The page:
Miracles From Heaven

Can an atheist such as myself give an unbiased review of a movie with a distinctly Christian bent?

For reals: I don’t think I can. And I’m doing everything I can to be fair here, trying to look beyond the bible-thumping to find something else to focus on, and maybe even, to enjoy.

Okay, let’s talk about Jennifer Garner. It took me a long time to come around to her. Back in her Alias days, I kind of disliked her, for not big reason that I can relate. She married Ben Affleck in 2005 and that softened her for me. And now that they’re divorced, I like her even more, for being stoic and strong and not running her mouth. For putting her family first. For helping him get sober even as he runs around with a new girlfriend. For being a good person, too good for stupid Ben Affleck. I suppose her loving a man who didn’t deserve her makes her pretty damn relatable. And now that she’s “free” she’s a little more present on social media – and she’s funny, and dorky, and unselfconscious. She’s also very hands-on with her 3 kids, taking them to school, to get ice cream, to church.

So I suppose this movie kind of makes sense for her – it’s family-friendly, and it’s churchy, MV5BNDJjNjM2ZTQtMGZlOS00ZDAxLWEyZTMtODMwODY1MGM3MmU3XkEyXkFqcGdeQXVyNTc3MjUzNTI@._V1_as evidenced by her rather large, Texan hair and the lively church services she attends, the kind with the “funny” pastor and the earnest rock band praising jebus. She plays a real-life mother of 3 named Christy Beam who goes through one of the very worst things a mother can experience: a sick kid. A very sick kid. Her middle daughter, Anna, comes down with one of those mystery illnesses that doctors can’t diagnose so they ignore, while a little girl writhes in pain and wastes away. And only because her mother is persistent does she eventually get a prognosis that isn’t very helpful: she has a severe and incurable disease where she basically doesn’t process food, and she will die from it.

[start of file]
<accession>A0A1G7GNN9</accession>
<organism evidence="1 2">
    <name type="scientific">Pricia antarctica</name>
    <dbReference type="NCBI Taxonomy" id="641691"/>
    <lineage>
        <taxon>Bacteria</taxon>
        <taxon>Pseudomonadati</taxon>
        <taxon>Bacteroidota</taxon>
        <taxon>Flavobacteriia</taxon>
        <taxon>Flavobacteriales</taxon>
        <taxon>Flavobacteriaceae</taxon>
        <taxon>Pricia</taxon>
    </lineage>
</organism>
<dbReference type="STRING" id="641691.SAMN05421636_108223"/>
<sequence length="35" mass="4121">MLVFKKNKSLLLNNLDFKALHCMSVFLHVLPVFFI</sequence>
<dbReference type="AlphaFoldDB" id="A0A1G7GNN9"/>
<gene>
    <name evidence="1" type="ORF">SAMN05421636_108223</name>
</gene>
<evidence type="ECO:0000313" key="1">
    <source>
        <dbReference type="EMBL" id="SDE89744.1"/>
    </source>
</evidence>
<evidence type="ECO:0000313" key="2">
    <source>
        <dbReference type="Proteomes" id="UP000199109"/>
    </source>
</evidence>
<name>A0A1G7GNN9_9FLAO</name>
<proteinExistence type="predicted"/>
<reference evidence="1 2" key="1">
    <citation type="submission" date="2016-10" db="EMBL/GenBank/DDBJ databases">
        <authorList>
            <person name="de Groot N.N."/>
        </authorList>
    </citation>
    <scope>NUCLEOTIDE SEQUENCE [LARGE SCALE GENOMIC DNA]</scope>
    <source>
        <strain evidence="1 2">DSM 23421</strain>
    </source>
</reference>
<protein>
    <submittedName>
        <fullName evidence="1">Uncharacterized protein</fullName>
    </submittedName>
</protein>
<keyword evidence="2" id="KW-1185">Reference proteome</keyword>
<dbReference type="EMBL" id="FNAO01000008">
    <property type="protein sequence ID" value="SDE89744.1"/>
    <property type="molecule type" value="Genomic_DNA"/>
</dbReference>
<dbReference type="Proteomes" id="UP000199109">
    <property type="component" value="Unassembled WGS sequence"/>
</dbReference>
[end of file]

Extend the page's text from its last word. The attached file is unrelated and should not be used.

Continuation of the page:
So that’s terrible to watch. If you have kids, or, scratch that, any loved one at all, you know how hard it is to watch them be so sick when you are powerless to help. Even 24 hours of vomiting can undo a family – imagine if that became your life. [And side note: does everyone have a “sick bowl” – that special bucket that Moms seem to keep on hand specifically for those times you can’t quite make it to the toilet? Is that a thing in other families?]

So Christy’s faith is tested, because why would a loving god allow her innocent child to be sick? And her faith is further tested when other “Christians” accuse her of deserving it – whether through her own sins, her husband’s, or potentially even Anna’s. It’s the kind of thing that makes even a hardened atheist such as myself roll her eyes and whisper “Oh lord.” Even poor little Anna is starting to wonder why god hasn’t healed her. Is it possible he doesn’t care (or, um, exist?).

But no. This is a Christian movie, destined to be screened by church groups and almost no one else. So of course, a miracle must occur, and if possible, perhaps even the voice of god himself could make itself known. And if that doesn’t stun you into prayerful submission, someone will offer that miracles are god’s way of letting us know he’s here (don’t ask yourself what god is telling us when he lets other little kids die left and right).

So as much as I might praise Garner for her performance, I can’t really look past the message of this film, which is preaching to the choir at best, and downright insulting at worst. They wring this story for all it’s worth, and while I was sorry for the real Anna’s pain, and happy that she survived (make no mistake: there is no doubt that she will survive – the only question is how long they’ll string us along for first), I find it dangerous to label something a “miracle from heaven” when it really seems like a “coincidence on earth” and “an accident in an old tree”. Because otherwise we’d have to ask ourselves what makes one child more worthy of a miracle than any other, and I really, really, really hate where that takes us. That kind of fear and competitiveness makes nice, casserole-toting, big-haired church ladies into real bitches – so where would that leave the rest of us?

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31 thoughts on “Miracles From Heaven

  1. Trev Jones

    It must be hard to review a film like this as an Aethiest. I’m one myself and I think I would have lost interest not long after the start. Still, there are plenty of believers that will enjoy the film.

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  2. Katrina Morrison

    Hi Jay😊
    This was a tough one to review and remain impossibly objective. As you know, not every movie is for all audiences. I have avoided this because I can’t stand “syrup” movies. Due to your review, now I want to see it. Others told me that they, surprisingly, liked it; but, I didn’t trust it. Oh, before I forget, yes my Mum had a “throw up bucket” however there were seven kids LOL

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  3. Dan O.